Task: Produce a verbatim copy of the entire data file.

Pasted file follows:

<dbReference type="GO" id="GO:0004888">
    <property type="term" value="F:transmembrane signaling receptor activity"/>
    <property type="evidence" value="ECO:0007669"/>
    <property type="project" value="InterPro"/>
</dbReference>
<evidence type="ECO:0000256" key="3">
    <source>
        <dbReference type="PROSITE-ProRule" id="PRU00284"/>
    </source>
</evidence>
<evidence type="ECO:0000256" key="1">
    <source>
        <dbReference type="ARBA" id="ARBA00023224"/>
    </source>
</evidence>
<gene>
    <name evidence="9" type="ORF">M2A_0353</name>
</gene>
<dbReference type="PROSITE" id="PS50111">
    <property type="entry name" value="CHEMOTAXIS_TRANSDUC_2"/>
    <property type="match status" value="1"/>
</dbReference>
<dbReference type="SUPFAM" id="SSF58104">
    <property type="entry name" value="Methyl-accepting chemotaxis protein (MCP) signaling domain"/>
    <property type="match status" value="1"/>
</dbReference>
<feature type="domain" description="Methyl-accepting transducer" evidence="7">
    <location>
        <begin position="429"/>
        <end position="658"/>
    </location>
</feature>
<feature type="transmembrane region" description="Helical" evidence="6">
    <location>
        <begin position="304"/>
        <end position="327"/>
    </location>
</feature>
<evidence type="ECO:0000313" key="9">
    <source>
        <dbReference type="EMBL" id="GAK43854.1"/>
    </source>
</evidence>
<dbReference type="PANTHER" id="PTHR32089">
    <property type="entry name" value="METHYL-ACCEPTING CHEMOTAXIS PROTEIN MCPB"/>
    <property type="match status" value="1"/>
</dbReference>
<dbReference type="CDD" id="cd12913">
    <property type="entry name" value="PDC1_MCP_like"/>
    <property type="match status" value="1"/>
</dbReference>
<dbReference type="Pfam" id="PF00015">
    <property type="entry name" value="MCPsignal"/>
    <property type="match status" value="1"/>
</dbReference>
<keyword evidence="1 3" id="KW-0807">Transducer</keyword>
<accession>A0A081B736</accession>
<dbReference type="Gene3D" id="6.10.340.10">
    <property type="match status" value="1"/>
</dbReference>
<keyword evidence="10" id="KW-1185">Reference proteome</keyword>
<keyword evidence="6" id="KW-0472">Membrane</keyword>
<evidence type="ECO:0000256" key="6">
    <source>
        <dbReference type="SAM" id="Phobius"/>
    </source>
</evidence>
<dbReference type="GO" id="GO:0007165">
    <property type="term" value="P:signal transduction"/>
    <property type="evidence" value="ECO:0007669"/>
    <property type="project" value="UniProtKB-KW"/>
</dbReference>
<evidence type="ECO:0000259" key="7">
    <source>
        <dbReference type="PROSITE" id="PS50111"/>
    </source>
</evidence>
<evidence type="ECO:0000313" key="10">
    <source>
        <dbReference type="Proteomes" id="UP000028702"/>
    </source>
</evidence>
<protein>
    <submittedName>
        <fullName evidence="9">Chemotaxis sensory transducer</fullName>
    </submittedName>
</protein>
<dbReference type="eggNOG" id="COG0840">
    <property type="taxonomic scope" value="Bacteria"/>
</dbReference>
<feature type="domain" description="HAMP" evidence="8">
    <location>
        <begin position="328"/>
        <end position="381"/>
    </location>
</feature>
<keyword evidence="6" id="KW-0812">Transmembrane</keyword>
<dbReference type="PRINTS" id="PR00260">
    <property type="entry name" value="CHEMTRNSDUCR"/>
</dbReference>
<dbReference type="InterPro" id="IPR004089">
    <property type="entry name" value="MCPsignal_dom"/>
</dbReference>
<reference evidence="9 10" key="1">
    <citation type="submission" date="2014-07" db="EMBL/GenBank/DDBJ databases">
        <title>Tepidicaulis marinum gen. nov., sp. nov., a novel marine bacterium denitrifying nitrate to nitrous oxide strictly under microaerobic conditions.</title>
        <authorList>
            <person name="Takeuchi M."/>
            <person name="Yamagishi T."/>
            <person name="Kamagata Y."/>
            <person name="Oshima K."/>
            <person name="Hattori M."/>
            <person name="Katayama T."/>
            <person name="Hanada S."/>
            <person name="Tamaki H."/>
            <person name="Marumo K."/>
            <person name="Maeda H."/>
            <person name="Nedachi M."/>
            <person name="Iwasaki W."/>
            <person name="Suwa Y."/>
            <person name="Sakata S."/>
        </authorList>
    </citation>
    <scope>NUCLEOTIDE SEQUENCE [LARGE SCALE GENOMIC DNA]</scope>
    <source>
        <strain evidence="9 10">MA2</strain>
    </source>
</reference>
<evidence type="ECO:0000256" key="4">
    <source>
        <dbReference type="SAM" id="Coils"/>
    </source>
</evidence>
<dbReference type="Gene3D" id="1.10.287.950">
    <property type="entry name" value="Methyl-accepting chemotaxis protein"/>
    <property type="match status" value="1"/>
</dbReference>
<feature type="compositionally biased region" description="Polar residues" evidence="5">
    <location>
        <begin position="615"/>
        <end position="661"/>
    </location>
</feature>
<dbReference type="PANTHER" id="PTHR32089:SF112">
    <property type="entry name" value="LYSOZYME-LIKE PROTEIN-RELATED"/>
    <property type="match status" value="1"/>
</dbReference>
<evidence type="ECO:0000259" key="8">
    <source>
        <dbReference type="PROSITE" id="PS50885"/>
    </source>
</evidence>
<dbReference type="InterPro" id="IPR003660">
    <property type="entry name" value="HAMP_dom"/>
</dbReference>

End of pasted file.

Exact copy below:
<dbReference type="GO" id="GO:0004888">
    <property type="term" value="F:transmembrane signaling receptor activity"/>
    <property type="evidence" value="ECO:0007669"/>
    <property type="project" value="InterPro"/>
</dbReference>
<evidence type="ECO:0000256" key="3">
    <source>
        <dbReference type="PROSITE-ProRule" id="PRU00284"/>
    </source>
</evidence>
<evidence type="ECO:0000256" key="1">
    <source>
        <dbReference type="ARBA" id="ARBA00023224"/>
    </source>
</evidence>
<gene>
    <name evidence="9" type="ORF">M2A_0353</name>
</gene>
<dbReference type="PROSITE" id="PS50111">
    <property type="entry name" value="CHEMOTAXIS_TRANSDUC_2"/>
    <property type="match status" value="1"/>
</dbReference>
<dbReference type="SUPFAM" id="SSF58104">
    <property type="entry name" value="Methyl-accepting chemotaxis protein (MCP) signaling domain"/>
    <property type="match status" value="1"/>
</dbReference>
<feature type="domain" description="Methyl-accepting transducer" evidence="7">
    <location>
        <begin position="429"/>
        <end position="658"/>
    </location>
</feature>
<feature type="transmembrane region" description="Helical" evidence="6">
    <location>
        <begin position="304"/>
        <end position="327"/>
    </location>
</feature>
<evidence type="ECO:0000313" key="9">
    <source>
        <dbReference type="EMBL" id="GAK43854.1"/>
    </source>
</evidence>
<dbReference type="PANTHER" id="PTHR32089">
    <property type="entry name" value="METHYL-ACCEPTING CHEMOTAXIS PROTEIN MCPB"/>
    <property type="match status" value="1"/>
</dbReference>
<dbReference type="CDD" id="cd12913">
    <property type="entry name" value="PDC1_MCP_like"/>
    <property type="match status" value="1"/>
</dbReference>
<dbReference type="Pfam" id="PF00015">
    <property type="entry name" value="MCPsignal"/>
    <property type="match status" value="1"/>
</dbReference>
<keyword evidence="1 3" id="KW-0807">Transducer</keyword>
<accession>A0A081B736</accession>
<dbReference type="Gene3D" id="6.10.340.10">
    <property type="match status" value="1"/>
</dbReference>
<keyword evidence="10" id="KW-1185">Reference proteome</keyword>
<keyword evidence="6" id="KW-0472">Membrane</keyword>
<evidence type="ECO:0000256" key="6">
    <source>
        <dbReference type="SAM" id="Phobius"/>
    </source>
</evidence>
<dbReference type="GO" id="GO:0007165">
    <property type="term" value="P:signal transduction"/>
    <property type="evidence" value="ECO:0007669"/>
    <property type="project" value="UniProtKB-KW"/>
</dbReference>
<evidence type="ECO:0000259" key="7">
    <source>
        <dbReference type="PROSITE" id="PS50111"/>
    </source>
</evidence>
<evidence type="ECO:0000313" key="10">
    <source>
        <dbReference type="Proteomes" id="UP000028702"/>
    </source>
</evidence>
<protein>
    <submittedName>
        <fullName evidence="9">Chemotaxis sensory transducer</fullName>
    </submittedName>
</protein>
<dbReference type="eggNOG" id="COG0840">
    <property type="taxonomic scope" value="Bacteria"/>
</dbReference>
<feature type="domain" description="HAMP" evidence="8">
    <location>
        <begin position="328"/>
        <end position="381"/>
    </location>
</feature>
<keyword evidence="6" id="KW-0812">Transmembrane</keyword>
<dbReference type="PRINTS" id="PR00260">
    <property type="entry name" value="CHEMTRNSDUCR"/>
</dbReference>
<dbReference type="InterPro" id="IPR004089">
    <property type="entry name" value="MCPsignal_dom"/>
</dbReference>
<reference evidence="9 10" key="1">
    <citation type="submission" date="2014-07" db="EMBL/GenBank/DDBJ databases">
        <title>Tepidicaulis marinum gen. nov., sp. nov., a novel marine bacterium denitrifying nitrate to nitrous oxide strictly under microaerobic conditions.</title>
        <authorList>
            <person name="Takeuchi M."/>
            <person name="Yamagishi T."/>
            <person name="Kamagata Y."/>
            <person name="Oshima K."/>
            <person name="Hattori M."/>
            <person name="Katayama T."/>
            <person name="Hanada S."/>
            <person name="Tamaki H."/>
            <person name="Marumo K."/>
            <person name="Maeda H."/>
            <person name="Nedachi M."/>
            <person name="Iwasaki W."/>
            <person name="Suwa Y."/>
            <person name="Sakata S."/>
        </authorList>
    </citation>
    <scope>NUCLEOTIDE SEQUENCE [LARGE SCALE GENOMIC DNA]</scope>
    <source>
        <strain evidence="9 10">MA2</strain>
    </source>
</reference>
<evidence type="ECO:0000256" key="4">
    <source>
        <dbReference type="SAM" id="Coils"/>
    </source>
</evidence>
<dbReference type="Gene3D" id="1.10.287.950">
    <property type="entry name" value="Methyl-accepting chemotaxis protein"/>
    <property type="match status" value="1"/>
</dbReference>
<feature type="compositionally biased region" description="Polar residues" evidence="5">
    <location>
        <begin position="615"/>
        <end position="661"/>
    </location>
</feature>
<dbReference type="PANTHER" id="PTHR32089:SF112">
    <property type="entry name" value="LYSOZYME-LIKE PROTEIN-RELATED"/>
    <property type="match status" value="1"/>
</dbReference>
<evidence type="ECO:0000259" key="8">
    <source>
        <dbReference type="PROSITE" id="PS50885"/>
    </source>
</evidence>
<dbReference type="InterPro" id="IPR003660">
    <property type="entry name" value="HAMP_dom"/>
</dbReference>